Initially I had heard that the combat itself would be similar to God of War, when infact, that is the furthest thing from the truth. In LoS combat is a bit more cerebral than in God of War. Gabriel has no bread and butter launcher combo like Kratos, taking to the air initially in the beginning to middle of the game; will not make Gabriel safe as it does with Kratos, allowing you to spam air throws. Enemies in LoS will routinely knock you out of the air, stronger enemies will do it with alarming regularity, so have to pick the opportune moment to juggle in the beginning stages. LoS is far more restricted not in the fact that moves are limited, but in the ways you can exploit the engine. More thought is needed here. Wild slashing will get you nowhere. Especially on the more difficult enemies.
Enemies seem very good at blocking, dodging your attacks, so mixing it up is paramount. It is also important not to become too greedy with your attacks, as enemies employ painful dodge and smack routines. Other enemies have varying attacks, although tougher enemies will seem to have unblockable moves where you must dodge, ground splashes were you must jump, and a normal attack. Much more than opposed to a typical grunt in God of War.
Extreme importance must be paid to Gabriels counter attack, two of which you can use. Direct and Area, but the initial block is the most important. As you time your block just as an enemy attacks you.
As you progress through the game, and unlock more combos, functions for your secondary weapons, and moves. Gabriel will also attain Light Magic and Dark Magic. Light Magic gained none too soon. Gabriel cannot carry healing items, and fountains serve as the only alternate way to replenish depleted energy. When light magic is activated, every swipe of the cross that connects with an enemy that hasn't been blocked by them and will restore partially some of your life bar with each lash. Light Magic however is not infinite, and if an enemy is killed with any form of magic with the whip, they do not release neutral orbs for you to replenish the magic you consume. Dark Magic acts as a buffer to increase damage to your foes.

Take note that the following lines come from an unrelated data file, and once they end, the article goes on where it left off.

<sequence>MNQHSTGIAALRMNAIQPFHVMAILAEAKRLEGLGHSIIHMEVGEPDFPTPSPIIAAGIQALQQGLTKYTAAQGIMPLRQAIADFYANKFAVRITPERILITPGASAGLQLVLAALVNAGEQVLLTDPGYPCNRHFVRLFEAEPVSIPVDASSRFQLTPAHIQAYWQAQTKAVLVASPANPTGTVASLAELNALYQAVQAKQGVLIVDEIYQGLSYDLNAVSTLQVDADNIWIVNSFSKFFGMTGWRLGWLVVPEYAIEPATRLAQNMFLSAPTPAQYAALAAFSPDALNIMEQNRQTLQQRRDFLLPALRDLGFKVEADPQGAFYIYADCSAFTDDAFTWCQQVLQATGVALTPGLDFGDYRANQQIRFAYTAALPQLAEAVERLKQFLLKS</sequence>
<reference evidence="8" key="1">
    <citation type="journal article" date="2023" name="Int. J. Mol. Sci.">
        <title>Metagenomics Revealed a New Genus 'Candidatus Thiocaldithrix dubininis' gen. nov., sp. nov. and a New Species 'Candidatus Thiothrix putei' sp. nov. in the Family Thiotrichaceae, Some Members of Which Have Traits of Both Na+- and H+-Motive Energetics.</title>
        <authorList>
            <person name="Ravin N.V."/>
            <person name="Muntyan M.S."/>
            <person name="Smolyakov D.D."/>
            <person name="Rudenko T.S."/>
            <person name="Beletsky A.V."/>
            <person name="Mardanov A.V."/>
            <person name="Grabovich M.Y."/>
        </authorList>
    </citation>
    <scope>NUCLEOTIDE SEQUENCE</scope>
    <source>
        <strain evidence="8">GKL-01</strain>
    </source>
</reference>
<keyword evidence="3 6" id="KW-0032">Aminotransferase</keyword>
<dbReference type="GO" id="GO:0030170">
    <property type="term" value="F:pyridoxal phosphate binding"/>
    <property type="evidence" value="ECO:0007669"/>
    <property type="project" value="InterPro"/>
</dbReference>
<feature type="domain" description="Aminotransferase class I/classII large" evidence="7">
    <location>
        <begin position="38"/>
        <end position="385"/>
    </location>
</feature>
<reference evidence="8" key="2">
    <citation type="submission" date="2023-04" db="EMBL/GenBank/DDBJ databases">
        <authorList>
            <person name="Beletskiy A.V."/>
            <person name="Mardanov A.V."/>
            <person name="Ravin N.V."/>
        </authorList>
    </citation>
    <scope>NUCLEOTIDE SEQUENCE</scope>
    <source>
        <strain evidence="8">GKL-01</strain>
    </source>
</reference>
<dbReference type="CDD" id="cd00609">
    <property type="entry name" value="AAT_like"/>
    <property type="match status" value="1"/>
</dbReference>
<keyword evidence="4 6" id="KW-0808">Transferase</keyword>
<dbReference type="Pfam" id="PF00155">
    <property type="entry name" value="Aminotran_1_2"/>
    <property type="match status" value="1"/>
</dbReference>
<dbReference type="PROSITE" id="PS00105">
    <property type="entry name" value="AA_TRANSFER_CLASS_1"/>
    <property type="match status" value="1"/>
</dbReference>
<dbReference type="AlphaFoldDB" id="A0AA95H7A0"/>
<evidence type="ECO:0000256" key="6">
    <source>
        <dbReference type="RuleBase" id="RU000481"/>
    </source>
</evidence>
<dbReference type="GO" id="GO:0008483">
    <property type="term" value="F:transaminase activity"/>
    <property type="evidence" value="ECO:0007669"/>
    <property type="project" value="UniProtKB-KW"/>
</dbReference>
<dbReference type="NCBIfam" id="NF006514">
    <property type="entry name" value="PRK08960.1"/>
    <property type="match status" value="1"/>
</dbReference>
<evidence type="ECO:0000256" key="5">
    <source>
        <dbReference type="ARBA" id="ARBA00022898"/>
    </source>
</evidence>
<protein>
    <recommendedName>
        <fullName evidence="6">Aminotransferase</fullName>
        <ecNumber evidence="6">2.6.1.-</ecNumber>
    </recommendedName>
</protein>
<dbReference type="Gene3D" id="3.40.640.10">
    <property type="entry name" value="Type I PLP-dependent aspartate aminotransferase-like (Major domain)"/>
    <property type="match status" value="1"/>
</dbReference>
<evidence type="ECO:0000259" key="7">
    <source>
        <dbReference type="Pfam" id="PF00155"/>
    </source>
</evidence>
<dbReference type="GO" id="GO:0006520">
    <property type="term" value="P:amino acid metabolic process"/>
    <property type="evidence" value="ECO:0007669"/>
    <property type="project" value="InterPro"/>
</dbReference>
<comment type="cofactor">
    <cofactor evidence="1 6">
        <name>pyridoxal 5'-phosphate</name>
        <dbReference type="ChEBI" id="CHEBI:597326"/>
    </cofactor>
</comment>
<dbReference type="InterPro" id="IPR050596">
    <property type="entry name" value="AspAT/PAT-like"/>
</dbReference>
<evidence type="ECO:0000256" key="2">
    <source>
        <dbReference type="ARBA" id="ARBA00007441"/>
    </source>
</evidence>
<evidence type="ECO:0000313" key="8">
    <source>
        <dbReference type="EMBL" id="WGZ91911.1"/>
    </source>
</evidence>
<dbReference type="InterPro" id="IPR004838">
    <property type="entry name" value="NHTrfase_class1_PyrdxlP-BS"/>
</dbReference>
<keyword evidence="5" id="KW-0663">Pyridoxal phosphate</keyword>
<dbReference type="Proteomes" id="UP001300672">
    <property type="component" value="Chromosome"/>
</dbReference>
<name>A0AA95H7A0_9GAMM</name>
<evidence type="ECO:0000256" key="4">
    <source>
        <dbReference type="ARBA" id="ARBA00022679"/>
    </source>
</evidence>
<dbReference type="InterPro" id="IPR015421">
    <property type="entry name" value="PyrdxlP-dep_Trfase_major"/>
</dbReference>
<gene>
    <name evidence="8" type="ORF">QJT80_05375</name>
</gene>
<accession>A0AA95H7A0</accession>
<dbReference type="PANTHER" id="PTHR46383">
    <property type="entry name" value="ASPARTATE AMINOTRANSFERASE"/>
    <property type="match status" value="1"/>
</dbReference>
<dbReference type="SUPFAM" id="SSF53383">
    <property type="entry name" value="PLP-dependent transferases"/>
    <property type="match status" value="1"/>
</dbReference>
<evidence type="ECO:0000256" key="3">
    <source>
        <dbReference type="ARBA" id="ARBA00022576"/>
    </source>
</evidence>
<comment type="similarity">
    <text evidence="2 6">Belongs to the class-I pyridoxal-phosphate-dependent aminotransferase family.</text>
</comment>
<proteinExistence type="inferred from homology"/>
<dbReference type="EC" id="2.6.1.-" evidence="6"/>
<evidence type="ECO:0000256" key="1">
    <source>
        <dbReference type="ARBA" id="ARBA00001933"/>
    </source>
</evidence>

Here is where the tactics of the battle begin, especially on the last two difficulties, where enemies can be brutal to your health. You can attack, but if you want to heal you can activate your light magic, heal quickly, deactivate. Did you score a perfect block and have a counter attack oppurtunity? Mash the Dark Magic during the block to bust out massive damage in the counter. To further elaborate on your thinking, and not to get reckless and sloppy. Gabriel attains focus during combat. Each successful hit with magic deactivated produces neutral orbs on a full focus bar for you to absorb. So that you can replenish either bar, activating magic during a focus depletes the gauge slightly. So its good to activate magic; while it dips a bit, score your healing or damage, then deactivate. Time some more slashes and blocks that will refill your bar. Brilliant. Its a risk reward system, so the better you perform in combat you gain a bounty of neutral orbs.
Dark and Light Magic combos become available, and they can also be applied to your secondary weapons, which allow different properties for each.